Frequently Asked Questions

1 As an employer, what are you asking me to do?

To hold off asking about an applicant’s criminal record until the interview process.

2 Does this mean people with criminal records get priority over people who don’t?

No. This in no way tilts the scales in favor of people with a record. It simply levels the playing field at the beginning of the hiring process by not immediately rejecting someone because he or she has a prior arrest or conviction.

3 How does this change my hiring process?

Very little. The only thing we are asking is that employers wait until the interview phase to ask someone if they have a record. This allows the applicant to explain his or her circumstances, rather than being discarded from the start because of questions on the job application about a record.

4 Why should I give an individual with a record a second chance?

One in four working-age Americans has a past offense. That’s 70 million people who would be automatically eliminated from the workforce if an employer asked about a criminal history and tossed aside every applicant who answered “yes.” Many of these arrests or convictions are either decades-old, or one critical mistake a person made. Employers who have hired ex-offenders often say these workers are the most loyal, reliable and valuable on their teams.

5 Can this really have a big impact?

Yes. The reduced output of goods and services of people with felonies and prison records is estimated at $57 billion to $65 billion in losses to the nation’s economy. Allowing people to work increases their tax contributions, boosts sales tax, and saves money by keeping people out of the criminal justice system.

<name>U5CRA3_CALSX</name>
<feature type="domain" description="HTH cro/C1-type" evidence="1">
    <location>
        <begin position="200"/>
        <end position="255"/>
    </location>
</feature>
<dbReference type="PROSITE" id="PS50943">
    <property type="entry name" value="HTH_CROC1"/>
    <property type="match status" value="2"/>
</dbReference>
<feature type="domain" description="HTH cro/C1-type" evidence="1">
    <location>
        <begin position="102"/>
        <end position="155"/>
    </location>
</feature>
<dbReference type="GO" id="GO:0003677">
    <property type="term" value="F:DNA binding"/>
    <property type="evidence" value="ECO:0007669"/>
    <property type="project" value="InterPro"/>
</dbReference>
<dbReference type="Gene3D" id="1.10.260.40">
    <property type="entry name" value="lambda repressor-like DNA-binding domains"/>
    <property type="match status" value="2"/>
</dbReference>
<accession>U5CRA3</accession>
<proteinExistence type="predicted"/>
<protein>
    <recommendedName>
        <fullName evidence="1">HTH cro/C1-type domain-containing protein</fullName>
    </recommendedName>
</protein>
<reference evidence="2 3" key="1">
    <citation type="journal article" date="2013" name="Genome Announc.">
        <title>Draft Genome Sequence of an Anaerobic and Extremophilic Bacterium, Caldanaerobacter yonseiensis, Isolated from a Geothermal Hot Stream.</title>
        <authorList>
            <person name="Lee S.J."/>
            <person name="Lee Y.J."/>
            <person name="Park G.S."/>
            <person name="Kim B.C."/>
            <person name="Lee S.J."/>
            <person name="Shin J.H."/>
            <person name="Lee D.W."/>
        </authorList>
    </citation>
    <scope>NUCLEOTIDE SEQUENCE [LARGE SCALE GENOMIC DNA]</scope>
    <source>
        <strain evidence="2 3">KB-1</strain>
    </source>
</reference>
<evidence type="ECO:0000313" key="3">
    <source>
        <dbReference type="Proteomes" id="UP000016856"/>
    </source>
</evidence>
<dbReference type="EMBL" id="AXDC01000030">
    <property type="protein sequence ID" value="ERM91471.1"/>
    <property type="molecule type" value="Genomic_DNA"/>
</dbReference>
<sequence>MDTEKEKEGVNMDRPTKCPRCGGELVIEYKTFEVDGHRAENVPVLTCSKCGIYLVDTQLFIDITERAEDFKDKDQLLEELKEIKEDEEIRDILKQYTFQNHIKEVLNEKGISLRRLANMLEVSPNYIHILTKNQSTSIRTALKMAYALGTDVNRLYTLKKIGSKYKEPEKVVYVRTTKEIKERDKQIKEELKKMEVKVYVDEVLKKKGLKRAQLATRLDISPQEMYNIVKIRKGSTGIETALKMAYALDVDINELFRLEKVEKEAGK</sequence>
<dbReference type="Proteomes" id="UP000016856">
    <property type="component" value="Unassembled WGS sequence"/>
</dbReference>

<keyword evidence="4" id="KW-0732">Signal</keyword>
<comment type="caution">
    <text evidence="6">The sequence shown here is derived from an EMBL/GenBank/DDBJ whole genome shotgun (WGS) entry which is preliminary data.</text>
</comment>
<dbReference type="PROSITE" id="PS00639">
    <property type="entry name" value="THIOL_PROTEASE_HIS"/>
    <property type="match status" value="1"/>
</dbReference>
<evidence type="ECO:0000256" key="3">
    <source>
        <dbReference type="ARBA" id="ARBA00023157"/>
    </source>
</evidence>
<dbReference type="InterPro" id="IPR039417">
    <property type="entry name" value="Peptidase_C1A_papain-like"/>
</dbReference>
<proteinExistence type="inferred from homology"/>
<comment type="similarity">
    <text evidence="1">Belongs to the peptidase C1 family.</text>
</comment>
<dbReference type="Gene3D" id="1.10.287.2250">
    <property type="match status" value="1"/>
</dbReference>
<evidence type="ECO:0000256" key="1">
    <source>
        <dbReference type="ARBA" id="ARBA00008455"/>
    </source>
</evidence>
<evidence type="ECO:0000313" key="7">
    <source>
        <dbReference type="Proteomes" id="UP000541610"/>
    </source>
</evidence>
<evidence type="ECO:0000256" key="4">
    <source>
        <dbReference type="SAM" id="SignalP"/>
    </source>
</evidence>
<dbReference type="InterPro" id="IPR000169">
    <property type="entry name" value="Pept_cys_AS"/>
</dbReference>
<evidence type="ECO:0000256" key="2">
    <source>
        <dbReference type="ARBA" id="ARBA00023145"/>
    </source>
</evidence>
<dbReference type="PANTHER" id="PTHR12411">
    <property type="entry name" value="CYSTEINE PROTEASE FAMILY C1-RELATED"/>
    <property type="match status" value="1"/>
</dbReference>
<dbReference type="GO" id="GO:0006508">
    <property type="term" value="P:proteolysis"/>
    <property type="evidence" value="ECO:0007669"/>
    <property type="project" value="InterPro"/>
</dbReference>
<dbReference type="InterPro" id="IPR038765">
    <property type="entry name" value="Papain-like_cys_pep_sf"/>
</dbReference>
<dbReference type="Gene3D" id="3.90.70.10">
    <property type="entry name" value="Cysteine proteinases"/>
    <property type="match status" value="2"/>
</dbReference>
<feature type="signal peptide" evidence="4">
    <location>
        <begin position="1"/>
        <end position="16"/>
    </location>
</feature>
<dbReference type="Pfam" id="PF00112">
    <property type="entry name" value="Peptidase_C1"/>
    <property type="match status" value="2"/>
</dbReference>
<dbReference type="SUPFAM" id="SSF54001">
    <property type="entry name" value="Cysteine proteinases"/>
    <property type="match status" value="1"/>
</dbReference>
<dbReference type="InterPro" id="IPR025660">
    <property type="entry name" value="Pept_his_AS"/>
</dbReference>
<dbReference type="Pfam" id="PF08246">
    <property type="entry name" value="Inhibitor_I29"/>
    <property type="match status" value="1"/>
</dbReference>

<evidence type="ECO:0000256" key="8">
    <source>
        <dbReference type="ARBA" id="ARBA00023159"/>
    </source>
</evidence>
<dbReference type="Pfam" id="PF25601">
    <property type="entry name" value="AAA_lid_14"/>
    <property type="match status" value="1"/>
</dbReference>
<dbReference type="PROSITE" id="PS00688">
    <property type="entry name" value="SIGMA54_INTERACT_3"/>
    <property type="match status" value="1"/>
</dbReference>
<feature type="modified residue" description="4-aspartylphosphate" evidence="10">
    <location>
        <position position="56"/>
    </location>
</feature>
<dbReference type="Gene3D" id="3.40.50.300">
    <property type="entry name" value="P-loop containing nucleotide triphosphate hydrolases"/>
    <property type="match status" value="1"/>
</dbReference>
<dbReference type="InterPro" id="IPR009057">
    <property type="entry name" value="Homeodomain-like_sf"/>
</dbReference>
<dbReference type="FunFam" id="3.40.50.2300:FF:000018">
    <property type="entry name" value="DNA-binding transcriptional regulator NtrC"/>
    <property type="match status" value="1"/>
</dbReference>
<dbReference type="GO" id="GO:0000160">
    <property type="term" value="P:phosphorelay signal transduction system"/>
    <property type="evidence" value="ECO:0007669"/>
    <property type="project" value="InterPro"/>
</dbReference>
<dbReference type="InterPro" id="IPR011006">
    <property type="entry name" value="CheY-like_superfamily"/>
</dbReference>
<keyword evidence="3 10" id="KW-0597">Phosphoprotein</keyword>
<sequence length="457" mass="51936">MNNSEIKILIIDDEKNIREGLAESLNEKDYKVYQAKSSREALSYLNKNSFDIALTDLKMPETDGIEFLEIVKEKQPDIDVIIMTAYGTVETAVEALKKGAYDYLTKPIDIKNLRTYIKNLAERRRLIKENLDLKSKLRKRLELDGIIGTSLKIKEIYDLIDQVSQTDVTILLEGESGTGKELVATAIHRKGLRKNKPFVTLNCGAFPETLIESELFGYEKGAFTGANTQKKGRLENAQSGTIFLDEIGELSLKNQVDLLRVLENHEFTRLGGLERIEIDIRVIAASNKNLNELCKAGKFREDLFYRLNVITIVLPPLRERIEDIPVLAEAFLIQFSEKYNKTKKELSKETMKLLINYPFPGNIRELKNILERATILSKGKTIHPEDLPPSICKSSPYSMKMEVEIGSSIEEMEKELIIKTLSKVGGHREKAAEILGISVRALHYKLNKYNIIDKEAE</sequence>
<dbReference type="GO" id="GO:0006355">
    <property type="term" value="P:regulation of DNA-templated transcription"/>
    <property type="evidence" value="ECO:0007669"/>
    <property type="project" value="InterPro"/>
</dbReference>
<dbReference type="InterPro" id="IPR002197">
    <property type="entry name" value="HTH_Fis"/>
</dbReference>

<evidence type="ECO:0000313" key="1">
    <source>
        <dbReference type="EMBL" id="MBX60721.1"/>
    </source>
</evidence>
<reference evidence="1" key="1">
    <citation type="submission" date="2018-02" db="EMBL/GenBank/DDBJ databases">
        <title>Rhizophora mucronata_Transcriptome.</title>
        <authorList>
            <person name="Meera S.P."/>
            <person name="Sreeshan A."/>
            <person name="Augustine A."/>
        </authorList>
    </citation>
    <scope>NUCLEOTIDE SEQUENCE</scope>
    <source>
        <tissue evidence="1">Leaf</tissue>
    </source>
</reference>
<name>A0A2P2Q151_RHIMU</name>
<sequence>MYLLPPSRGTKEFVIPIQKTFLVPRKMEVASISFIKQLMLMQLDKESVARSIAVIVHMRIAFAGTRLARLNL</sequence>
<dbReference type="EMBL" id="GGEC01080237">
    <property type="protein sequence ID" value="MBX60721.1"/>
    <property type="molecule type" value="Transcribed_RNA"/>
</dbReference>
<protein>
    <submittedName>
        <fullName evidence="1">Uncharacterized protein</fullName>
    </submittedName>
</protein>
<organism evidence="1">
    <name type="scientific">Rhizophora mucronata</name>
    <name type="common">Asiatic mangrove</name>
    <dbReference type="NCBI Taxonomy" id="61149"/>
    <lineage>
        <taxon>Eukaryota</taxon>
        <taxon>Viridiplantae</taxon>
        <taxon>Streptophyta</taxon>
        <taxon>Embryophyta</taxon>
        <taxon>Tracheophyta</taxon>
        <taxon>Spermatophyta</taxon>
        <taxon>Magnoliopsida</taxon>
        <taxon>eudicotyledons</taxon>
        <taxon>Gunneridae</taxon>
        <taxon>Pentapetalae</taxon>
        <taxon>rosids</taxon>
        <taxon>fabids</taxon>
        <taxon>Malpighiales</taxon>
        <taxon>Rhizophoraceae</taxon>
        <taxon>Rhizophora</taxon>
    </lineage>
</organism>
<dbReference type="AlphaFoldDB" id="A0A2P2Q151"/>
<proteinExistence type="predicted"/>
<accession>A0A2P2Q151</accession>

6 How can hiring people with past offenses reduce crime?

The number one factor in whether a person returns to jail or prison is whether or not they have a full-time job. When a person has a job and the means to provide for himself or herself, the chances of reoffending are significantly reduced.

7 Are you pushing for a new law to make this mandatory?

No. Many cities have enacted this type of legislation, but we do not believe this is necessary in Northeast Florida. We are supporting a peer-to-peer shift, where businesses large and small in our community commit to waiting until later in the hiring process to ask applicants if they have a criminal background.

8 How do I learn more?

We will be making an official announcement of the project this fall, when we’ll launch our website along with an outreach plan. For now, please contact Tina Wirth, Vice President of Workforce Development, at 904-366-6651 or twirth@jaxusa.org.

Join the organizations committed to Project Open Door!